Vegas Shooting: The Rush To Politicize A Tragedy

Last night, some 22,000 people were attending the Route 91 Harvest, a country music festival held annually in Las Vegas. Jason Aldean was approximately 30 minutes into his performance when 64-year-old Stephen Paddock opened fire from his room on the 32nd floor of the hotel at Mandalay Bay Resort and Casino, firing a hail of bullets on the crowd below.

The first shot was fired at 10:08 PM; the crowd scattered, driven into a panic by the devastation raining down on them from an unknown location. Eyewitnesses described the scene as chaotic, with concertgoers trampling one another in the rush to get to safety. For five minutes, the shooting continued, an endless barrage of bullets that ceased only when the Las Vegas Police Department’s SWAT Team breached the door to Paddock’s room.

Under normal circumstances, five minutes is a relatively short amount of time. Five minutes of continuous gunfire, however, is an eternity. Police have not yet confirmed the specific weapon used by Paddock, but early reports have indicated that he was using a fully-automatic machine gun.

An average machine gun has a cyclical rate of 600-1200 bullets per minute, meaning Paddock could — in theory, at least — have fired anywhere from 3,000 to 6,000 bullets during his rampage. Factoring in time for reloading and pauses, it is not unreasonable that Paddock released something approaching 1,000 rounds. In five minutes.

That Paddock’s rampage only lasted five minutes is attributable more to sheer luck than anything else — there was so much smoke from the constant gunfire that the fire alarm went off in Paddock’s room, alerting the SWAT Team to his location and saving them precious time that might otherwise have been spent clearing other rooms, all while his massacre continued.

Fifty-eight people are dead (including Paddock, who reportedly shot himself moments before the SWAT Team entered) and more than 500 are injured; both totals are likely to rise as the day goes on. It is the deadliest mass shooting in modern U.S. history, surpassing the previous record set…less than a year and a half ago.

Like most of us, I woke up this morning to the news of the events in Las Vegas. By this time, however, the wheels of competing ideologies had already begun to churn in earnest. There were renewed calls for stricter gun control, followed by counterarguments that now isn’t the time to discuss gun control. Ben Shapiro’s reasons are particularly elegant: We don’t know Paddock’s motive; we don’t know how Paddock acquired the guns; and you shouldn’t make policy after a tragedy.

The first two arguments Shapiro presents are thunderously stupid — Paddock used a gun to kill 58 people. His motive for the shooting and his method of acquiring the guns do not matter, and arguing that we can’t even think about stricter gun control until we have All The Facts is nonsense, especially considering we’ll likely never know Paddock’s motive. Shapiro’s third point, albeit indirectly, highlights the main problem with the gun control debate. After every mass shooting, gun rights advocates chide those calling for stricter gun laws for “politicizing a tragedy.” The problem is, we’re never that far removed from the last tragedy.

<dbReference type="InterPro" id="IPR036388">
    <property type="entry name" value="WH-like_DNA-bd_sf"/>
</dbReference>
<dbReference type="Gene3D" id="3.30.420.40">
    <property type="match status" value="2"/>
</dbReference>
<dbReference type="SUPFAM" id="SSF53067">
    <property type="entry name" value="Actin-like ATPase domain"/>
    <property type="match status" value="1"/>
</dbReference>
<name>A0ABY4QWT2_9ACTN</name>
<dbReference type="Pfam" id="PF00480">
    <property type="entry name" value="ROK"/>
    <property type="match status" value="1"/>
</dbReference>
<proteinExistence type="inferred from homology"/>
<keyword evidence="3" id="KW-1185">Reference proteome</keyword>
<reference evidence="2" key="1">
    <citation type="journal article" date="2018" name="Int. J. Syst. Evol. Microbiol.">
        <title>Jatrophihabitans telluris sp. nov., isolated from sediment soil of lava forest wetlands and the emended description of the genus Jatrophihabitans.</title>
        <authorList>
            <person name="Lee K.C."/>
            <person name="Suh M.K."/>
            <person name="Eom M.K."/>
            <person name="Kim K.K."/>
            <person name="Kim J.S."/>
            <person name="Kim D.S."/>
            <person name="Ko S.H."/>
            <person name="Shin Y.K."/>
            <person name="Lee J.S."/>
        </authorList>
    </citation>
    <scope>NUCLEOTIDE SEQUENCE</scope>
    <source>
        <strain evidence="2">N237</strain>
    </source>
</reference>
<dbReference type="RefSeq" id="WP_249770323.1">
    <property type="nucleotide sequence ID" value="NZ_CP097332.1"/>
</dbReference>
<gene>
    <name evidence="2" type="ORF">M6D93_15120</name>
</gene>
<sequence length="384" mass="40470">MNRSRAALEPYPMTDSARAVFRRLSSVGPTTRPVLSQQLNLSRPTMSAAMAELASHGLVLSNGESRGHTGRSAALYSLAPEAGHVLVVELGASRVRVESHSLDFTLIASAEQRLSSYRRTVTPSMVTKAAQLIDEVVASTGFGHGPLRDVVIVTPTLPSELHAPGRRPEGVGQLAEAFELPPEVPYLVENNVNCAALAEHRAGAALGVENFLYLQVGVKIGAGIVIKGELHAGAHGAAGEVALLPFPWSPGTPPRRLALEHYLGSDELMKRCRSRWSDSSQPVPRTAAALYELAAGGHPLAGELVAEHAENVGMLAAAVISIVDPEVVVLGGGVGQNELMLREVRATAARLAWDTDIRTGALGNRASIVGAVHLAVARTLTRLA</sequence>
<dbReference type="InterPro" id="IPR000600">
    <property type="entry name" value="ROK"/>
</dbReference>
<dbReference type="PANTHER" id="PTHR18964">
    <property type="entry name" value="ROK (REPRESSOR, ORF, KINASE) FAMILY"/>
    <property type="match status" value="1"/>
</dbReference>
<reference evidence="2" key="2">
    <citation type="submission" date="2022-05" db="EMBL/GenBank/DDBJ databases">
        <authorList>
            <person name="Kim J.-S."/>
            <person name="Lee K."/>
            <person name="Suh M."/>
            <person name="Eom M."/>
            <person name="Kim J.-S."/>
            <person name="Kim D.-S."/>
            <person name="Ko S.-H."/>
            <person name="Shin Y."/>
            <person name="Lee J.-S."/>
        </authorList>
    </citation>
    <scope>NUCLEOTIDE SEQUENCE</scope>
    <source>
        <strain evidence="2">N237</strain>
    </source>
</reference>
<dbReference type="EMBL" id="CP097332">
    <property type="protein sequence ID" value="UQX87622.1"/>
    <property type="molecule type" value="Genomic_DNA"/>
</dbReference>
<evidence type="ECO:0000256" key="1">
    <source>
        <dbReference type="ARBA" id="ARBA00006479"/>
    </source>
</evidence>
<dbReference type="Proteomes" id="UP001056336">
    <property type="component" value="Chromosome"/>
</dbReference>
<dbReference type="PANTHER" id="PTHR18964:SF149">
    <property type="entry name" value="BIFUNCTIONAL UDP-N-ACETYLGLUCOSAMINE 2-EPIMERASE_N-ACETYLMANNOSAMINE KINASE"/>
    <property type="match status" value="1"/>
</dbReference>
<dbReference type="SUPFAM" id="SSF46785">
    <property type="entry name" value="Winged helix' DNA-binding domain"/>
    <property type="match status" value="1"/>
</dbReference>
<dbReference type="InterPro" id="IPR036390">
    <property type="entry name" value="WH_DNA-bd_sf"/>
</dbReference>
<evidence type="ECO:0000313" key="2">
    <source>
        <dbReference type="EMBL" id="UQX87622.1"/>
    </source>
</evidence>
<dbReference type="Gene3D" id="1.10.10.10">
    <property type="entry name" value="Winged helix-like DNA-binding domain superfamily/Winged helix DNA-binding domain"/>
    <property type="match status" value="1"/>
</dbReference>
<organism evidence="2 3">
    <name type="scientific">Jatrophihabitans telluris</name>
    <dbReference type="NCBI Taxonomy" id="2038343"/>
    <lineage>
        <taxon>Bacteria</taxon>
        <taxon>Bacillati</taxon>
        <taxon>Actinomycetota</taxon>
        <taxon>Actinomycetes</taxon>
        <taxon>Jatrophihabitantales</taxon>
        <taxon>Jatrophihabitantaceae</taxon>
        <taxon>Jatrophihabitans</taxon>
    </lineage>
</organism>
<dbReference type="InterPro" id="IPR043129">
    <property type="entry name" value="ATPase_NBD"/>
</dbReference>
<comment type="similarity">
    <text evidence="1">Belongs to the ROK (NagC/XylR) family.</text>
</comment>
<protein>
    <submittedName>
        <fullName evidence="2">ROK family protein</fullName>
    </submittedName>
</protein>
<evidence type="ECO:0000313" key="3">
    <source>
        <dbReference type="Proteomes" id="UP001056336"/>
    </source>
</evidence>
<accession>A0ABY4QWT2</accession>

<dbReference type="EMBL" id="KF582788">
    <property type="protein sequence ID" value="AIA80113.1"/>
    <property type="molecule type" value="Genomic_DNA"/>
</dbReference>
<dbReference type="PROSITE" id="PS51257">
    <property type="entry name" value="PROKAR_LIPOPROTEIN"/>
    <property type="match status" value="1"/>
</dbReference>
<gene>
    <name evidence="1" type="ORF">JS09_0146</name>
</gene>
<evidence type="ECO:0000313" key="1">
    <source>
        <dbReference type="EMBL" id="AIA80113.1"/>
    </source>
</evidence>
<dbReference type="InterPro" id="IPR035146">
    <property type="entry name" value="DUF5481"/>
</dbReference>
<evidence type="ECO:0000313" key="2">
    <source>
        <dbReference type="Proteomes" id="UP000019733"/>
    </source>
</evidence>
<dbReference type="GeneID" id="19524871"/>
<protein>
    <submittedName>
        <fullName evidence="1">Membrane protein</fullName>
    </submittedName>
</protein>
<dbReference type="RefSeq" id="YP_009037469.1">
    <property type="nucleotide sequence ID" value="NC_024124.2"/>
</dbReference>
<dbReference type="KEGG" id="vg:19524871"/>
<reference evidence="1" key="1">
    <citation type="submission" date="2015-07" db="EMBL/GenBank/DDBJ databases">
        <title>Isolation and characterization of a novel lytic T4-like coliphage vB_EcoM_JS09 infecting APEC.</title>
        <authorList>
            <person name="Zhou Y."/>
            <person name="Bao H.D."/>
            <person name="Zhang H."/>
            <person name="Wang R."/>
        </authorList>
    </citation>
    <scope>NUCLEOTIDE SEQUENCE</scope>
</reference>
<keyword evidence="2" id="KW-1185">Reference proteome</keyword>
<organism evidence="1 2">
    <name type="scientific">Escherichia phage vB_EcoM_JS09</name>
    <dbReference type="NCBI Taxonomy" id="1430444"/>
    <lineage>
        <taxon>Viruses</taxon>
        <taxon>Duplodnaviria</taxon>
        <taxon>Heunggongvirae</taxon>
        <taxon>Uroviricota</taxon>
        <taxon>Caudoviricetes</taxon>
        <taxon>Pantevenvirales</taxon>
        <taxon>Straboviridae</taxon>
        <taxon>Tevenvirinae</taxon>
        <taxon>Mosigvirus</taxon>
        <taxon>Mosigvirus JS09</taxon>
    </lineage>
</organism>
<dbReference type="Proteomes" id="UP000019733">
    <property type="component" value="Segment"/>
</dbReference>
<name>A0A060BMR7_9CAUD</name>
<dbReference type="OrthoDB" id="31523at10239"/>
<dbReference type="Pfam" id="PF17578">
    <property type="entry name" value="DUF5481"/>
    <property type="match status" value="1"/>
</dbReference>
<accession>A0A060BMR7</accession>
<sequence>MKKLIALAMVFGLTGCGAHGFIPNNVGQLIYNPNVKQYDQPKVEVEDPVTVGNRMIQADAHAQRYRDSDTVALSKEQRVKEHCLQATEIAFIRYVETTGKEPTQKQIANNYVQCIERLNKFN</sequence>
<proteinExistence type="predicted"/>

It’s a very convenient deflection: bring up gun control in the wake of yet another massacre, and you’re accused of using the tragedy to play politics. Which begs the question, how long do we have to wait between mass shootings before we can discuss the possibility of stricter gun laws? Eighteen months? A year? Two years? Ten? And if by some miracle the appropriate amount of time passes, any calls to revisit the debate on gun control will invariably be met with “Well, we haven’t had a mass shooting in [X] months, so obviously this isn’t a problem.”

By claiming that “Liberals are politicizing the gun control debate,” conservatives are attempting to frame themselves as completely apolitical. Yet in the chaos of the immediate aftermath of last night’s shooting, sites like The Gateway Pundit scrambled to find any indicator of the shooter’s political leanings. They misidentified the man they believed was the shooter, then posted an article titled “Las Vegas Shooter Reportedly A Democrat Who Liked Rachel Maddow, and Associated with Anti-Trump Army.” (It turns out they had the wrong guy; rather than issue a correction, they deleted the post. Luckily, nothing on the internet is truly gone.)

Other sites have latched onto Paddock’s girlfriend and her recent travel to Dubai, claiming this is evidence that she…joined ISIS. (ISIS has taken credit for this shooting; however, at this point, there is zero — and I do mean zero — evidence to suggest that the Islamic State had anything to do with Paddock’s actions.)

This dance has gone on for decades, and it needs to stop. Saying we need to limit the kinds of guns to which the average person has unfettered access is not a political statement; if people keep breaking into your car, it is not playing politics to suggest that the law does more to prevent it from happening. Saying “It shouldn’t be so easy for someone to massacre scores of people” isn’t politicization — crying “politicization!” in response is.

Last night’s events did not take place in a vacuum. They took place in a highly-charged and volatile political environment. The conditions that precipitated Paddock’s acquisition of his weapons are political. Pretending gun control and politics are two separate arenas is a distraction and nothing else. And the longer we wait to disabuse ourselves of that notion, the more people will die in the meantime.

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